The tour is $40 and includes transportation and a delicious meal cooked by Vathana herself. It’s the only homecooked meal we’ll have in Cambodia, so we appreciated both the thought and the experience. You get to eat together with all of your tour mates and the guides.
What to expect on the Betelnut Tour of Phnom Tamao
The tour departs from the Lazy Gecko Cafe in Phnom Penh at 9:45 am. On our particular tour, we were accompanied by the owner of the cafe, Todd.
When you arrive, you begin by walking through the enclosures that house a lot of smaller animals like monkeys, deer, crocodiles, and otters. Throughout Phnom Tamao, you’ll see the wild macaques running around like they own the place. Unlike other macaques I’ve come across in Asia and Africa, these guys are not aggressive or thieving. They follow visitors around but are generally respectful of you and your things.
When you visit the gibbons, you’ll meet some animals that used to be pets and love human attention. Though you don’t get to enter the enclosure with them, they’ll reach their hand out so you can hold it or let you pet their back. It’s a little heartbreaking to offer an animal peanuts and have him only hold your hand instead.
During lunch, Vathana heats up the food she prepared in advance while you browse the exotic birds that are being rehabilitated at the center. Because of the way the food is prepared, when you book online, you must indicate whether you have special dietary needs, like if you need a vegan lunch. Lunch is a pleasant time where you get to unwind surrounded by other people having a traditional lunch and laying out on a hammock for a nap. It’s kind of like hanging out with local friends. You’ll get a lot of good recommendations.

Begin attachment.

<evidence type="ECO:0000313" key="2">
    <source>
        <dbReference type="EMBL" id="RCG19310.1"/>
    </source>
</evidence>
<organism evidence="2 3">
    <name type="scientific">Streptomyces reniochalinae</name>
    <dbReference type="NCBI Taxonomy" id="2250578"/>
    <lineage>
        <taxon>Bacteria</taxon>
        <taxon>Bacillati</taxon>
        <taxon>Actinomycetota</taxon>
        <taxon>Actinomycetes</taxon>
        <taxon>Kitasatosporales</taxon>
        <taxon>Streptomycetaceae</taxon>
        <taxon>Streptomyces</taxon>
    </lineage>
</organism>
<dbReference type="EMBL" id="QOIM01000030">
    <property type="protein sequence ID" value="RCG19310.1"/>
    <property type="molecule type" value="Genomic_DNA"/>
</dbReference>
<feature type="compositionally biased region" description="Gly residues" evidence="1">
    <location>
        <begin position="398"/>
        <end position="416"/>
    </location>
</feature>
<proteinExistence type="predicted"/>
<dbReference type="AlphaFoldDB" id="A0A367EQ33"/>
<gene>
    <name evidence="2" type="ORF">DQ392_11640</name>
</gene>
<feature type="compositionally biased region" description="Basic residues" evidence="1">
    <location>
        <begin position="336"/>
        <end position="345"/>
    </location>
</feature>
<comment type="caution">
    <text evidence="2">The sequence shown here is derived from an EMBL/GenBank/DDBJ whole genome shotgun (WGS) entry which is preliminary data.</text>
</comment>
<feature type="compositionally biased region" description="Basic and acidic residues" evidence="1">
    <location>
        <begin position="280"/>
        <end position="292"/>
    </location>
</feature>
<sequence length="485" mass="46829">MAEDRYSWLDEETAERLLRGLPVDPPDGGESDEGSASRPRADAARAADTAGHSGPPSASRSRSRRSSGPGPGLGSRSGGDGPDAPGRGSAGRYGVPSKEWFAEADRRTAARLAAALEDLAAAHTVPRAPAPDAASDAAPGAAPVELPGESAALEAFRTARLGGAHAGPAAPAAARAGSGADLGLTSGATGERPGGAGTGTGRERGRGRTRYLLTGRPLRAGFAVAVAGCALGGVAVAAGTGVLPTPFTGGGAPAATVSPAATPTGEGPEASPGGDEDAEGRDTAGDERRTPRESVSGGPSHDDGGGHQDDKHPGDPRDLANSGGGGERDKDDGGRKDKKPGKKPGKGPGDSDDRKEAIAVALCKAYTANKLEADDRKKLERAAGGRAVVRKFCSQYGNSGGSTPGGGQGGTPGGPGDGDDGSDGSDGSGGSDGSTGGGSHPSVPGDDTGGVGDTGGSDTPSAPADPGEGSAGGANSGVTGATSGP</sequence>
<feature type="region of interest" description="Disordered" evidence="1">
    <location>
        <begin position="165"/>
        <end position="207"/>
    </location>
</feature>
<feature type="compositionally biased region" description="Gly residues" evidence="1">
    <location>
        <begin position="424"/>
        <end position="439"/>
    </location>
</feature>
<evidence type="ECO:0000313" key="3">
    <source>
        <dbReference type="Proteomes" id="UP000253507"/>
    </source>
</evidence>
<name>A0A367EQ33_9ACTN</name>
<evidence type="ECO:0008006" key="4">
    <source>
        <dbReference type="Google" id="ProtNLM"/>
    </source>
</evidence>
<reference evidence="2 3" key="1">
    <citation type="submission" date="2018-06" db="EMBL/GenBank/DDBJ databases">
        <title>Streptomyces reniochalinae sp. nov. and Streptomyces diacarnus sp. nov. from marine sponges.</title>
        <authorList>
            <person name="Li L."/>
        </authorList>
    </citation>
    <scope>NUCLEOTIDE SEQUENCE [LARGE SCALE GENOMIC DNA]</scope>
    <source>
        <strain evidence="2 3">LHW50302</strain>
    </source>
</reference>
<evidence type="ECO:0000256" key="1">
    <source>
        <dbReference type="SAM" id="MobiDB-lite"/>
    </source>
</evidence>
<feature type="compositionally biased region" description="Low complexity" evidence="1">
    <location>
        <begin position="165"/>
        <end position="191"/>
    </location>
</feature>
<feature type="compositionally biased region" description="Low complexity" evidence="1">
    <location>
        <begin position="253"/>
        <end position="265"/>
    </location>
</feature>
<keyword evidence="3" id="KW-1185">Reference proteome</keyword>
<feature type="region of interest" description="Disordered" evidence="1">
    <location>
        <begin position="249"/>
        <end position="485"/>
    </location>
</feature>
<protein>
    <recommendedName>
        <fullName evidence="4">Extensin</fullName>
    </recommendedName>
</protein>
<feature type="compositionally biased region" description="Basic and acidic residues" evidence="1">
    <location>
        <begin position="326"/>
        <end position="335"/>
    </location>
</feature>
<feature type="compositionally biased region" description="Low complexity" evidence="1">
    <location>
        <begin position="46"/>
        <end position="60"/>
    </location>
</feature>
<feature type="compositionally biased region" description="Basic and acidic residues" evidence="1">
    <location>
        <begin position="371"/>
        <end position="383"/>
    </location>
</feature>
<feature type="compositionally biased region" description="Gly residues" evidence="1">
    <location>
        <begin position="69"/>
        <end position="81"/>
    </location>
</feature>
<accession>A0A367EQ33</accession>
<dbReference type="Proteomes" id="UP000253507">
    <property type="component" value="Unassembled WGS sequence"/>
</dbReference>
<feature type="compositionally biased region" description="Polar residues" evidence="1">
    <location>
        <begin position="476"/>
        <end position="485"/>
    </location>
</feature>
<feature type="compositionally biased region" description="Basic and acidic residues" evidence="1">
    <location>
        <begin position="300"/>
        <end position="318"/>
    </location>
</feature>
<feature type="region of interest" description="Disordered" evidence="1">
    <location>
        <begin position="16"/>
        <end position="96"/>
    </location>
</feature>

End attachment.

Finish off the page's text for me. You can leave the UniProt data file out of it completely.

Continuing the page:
After lunch, you’ll take the car around the park to visit the bigger animals, starting with the elephants, who you can feed bananas and potatoes. You’ll also pass by to see the tigers, lions, and bears. Obviously, you’re not feeding these guys. But if you’re lucky, you’ll catch them playing with each other or taking a cooling dip in the pool.
These sections of the park have a bit more information, which was supplemented by our guide. So I now know what a bile farm is and why bears desperately need to be rescued from this cruel fate. You’ll also learn about some of the big residents like Dara, an elderly tiger with a heart defect.
You’ll wrap up your day just after 4 pm, and make it back to Phnom Penh around 5:30 pm.
How to prepare for your day at Phnom Tamao
Though the guys at Betelnut do a fantastic job of providing the essentials you might need, like water, you should take some precautions on your own before arriving. Bug spray is recommended, since you’ll be around areas with standing pools of water for a majority of the day. If you burn easily, you should also bring sun screen for your day, though we were pleasantly surprised to find that a lot of the walking is under the shade of trees.
Make sure that you bring hand sanitizer, since having an elephant suck peanuts out of your palm will leave your hands filthy. And the bathrooms, though they are abundant throughout the center don’t have toilet paper, so I recommend packing a small roll or baby wipes.
The walking isn’t worse than what you would normally do on a regular vacation day, so take shoes that are comfortable and that you don’t mind getting dirty, especially if there’s rain. Other than that, there’s nothing left to do but enjoy your day at Phnom Tamao!